The final part of The 7.30 Report’s investigation was an extended discussion with a panel of demographer Bernard Salt, eco-warrior and former Australian of the Year Tim Flannery, Australian Industry Group CEO Heather Ridout and director of Griffith University’s Urban Research Program director Brendan Gleeson. This was a high quality panel and a high quality discussion. But in their summation the panel made the most blatant discombobulation.
They all professed great faith in the Australian people and that we would pull through. This is the equivalent of “She’ll be right, mate” and is a de facto endorsement of business as usual. It was hardly surprising in the week of Australia Day but is a damning indictment of our inability to take the hard truth or any criticism. The panel members could not rise above the tyranny of public opinion that attacks anyone who is willing to state the truth — that Australians are an extremely complacent people.
This is exactly the reason why our politicians are so spineless. On all the issues listed at the beginning of this article — energy, public transport, urban planning, rivers and water policy, environment — the Australian record is not just average, it is appalling. And the evidence for our current trajectory is all in the wrong direction.
Australians also seem not to be able to join the dots. We have almost $1 trillion in debt on property loans that have been encouraged by poor tax policy that amounts to middle-class welfare. Instead of tying up so much of our wealth in this totally unproductive property bubble we could have been spending on infrastructure. Every dollar invested in public transport, energy and urban planning will be repaid for decades into the future in a virtuous circle of improved energy use, better economic productivity, better health and fitness and overall better quality of life. By comparison we could spend our entire GDP on our current form of health care, with its focus on hi-tech intervention, hospital care and expensive pharmaceuticals, with very little true improvement in health metrics — indeed in all likelihood a vicious circle of medical dependency rather than preventive measures.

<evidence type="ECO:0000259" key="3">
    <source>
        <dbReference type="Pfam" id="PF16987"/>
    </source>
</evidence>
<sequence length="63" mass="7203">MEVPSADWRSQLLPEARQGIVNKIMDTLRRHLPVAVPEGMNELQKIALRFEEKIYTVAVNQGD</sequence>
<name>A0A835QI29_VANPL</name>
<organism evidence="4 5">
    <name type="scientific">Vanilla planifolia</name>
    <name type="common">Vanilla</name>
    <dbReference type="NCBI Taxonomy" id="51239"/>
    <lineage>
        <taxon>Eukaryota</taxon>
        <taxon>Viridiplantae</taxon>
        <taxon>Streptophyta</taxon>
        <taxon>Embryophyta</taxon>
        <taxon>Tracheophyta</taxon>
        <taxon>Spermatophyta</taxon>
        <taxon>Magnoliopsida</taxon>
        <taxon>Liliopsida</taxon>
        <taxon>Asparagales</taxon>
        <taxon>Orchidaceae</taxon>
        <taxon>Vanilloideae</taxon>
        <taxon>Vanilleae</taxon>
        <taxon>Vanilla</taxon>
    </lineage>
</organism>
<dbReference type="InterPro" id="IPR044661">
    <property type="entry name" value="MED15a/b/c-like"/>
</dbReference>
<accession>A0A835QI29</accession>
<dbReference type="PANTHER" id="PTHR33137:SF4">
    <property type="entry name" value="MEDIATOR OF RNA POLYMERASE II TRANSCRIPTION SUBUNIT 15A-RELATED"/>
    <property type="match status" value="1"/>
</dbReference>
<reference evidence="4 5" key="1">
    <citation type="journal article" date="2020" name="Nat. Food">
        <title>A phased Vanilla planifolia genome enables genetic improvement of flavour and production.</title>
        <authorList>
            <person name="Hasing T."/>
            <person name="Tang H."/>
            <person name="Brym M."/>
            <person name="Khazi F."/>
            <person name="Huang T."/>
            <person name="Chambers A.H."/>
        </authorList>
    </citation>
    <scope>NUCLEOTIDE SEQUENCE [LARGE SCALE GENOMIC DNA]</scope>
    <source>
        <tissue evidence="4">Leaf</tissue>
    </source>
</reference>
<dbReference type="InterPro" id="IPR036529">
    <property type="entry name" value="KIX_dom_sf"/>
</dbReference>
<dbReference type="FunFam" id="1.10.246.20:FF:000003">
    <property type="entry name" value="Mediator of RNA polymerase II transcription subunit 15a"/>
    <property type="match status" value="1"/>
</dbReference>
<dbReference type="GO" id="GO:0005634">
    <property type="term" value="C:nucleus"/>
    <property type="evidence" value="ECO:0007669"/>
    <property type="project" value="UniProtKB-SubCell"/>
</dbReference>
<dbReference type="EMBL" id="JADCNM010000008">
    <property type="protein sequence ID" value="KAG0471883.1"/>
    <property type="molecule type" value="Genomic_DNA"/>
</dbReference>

In contrast to the ABC panel, David Marr was closer to the truth when he said that Australians are a timid and fearful lot, but that if given strong leadership with appropriate action, they can be accepting and adaptable. He was speaking last year in the context of boat people, which contrasts to the success of our multicultural society, one of the few home-grown aspects of Australia that we can be unequivocally proud of.
Australians need to understand that our lifestyle is unsustainable. Until they truly accept this and convince politicians they are serious it is a copout to just blame politicians for what is essentially a mirror reflecting our own intransigence. It is a form of denial to think that we do not have to change our extravagant and destructive lifestyle if we simply freeze our population — which in any case is not possible unless plagues and wars descend upon on us.
The 7.30 Report’s host Kerry O’Brien asked if our system of government is up to the job of implementing the necessary changes. An equally valid question is whether Australians are up to the challenges.
Michael R. James is an Australian research scientist and writer.